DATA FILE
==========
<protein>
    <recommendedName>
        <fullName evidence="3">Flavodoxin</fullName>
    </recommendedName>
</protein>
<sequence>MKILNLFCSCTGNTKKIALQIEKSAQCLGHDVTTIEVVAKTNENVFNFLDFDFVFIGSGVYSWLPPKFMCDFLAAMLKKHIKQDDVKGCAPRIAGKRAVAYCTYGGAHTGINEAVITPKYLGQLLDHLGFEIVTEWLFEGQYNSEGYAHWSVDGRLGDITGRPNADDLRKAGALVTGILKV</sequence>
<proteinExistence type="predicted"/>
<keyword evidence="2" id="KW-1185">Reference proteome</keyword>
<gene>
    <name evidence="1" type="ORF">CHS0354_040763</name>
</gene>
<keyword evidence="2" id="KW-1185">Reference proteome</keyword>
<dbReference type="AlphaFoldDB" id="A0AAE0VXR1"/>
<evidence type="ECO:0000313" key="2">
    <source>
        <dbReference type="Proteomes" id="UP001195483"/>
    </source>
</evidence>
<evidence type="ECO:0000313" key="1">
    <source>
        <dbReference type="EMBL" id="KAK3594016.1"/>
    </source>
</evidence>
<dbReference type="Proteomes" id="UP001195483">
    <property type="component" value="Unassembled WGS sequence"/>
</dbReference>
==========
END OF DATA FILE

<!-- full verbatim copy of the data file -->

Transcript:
<protein>
    <recommendedName>
        <fullName evidence="3">Flavodoxin</fullName>
    </recommendedName>
</protein>
<sequence>MKILNLFCSCTGNTKKIALQIEKSAQCLGHDVTTIEVVAKTNENVFNFLDFDFVFIGSGVYSWLPPKFMCDFLAAMLKKHIKQDDVKGCAPRIAGKRAVAYCTYGGAHTGINEAVITPKYLGQLLDHLGFEIVTEWLFEGQYNSEGYAHWSVDGRLGDITGRPNADDLRKAGALVTGILKV</sequence>
<proteinExistence type="predicted"/>
<keyword evidence="2" id="KW-1185">Reference proteome</keyword>
<gene>
    <name evidence="1" type="ORF">CHS0354_040763</name>
</gene>
<keyword evidence="2" id="KW-1185">Reference proteome</keyword>
<dbReference type="AlphaFoldDB" id="A0AAE0VXR1"/>
<evidence type="ECO:0000313" key="2">
    <source>
        <dbReference type="Proteomes" id="UP001195483"/>
    </source>
</evidence>
<evidence type="ECO:0000313" key="1">
    <source>
        <dbReference type="EMBL" id="KAK3594016.1"/>
    </source>
</evidence>
<dbReference type="Proteomes" id="UP001195483">
    <property type="component" value="Unassembled WGS sequence"/>
</dbReference>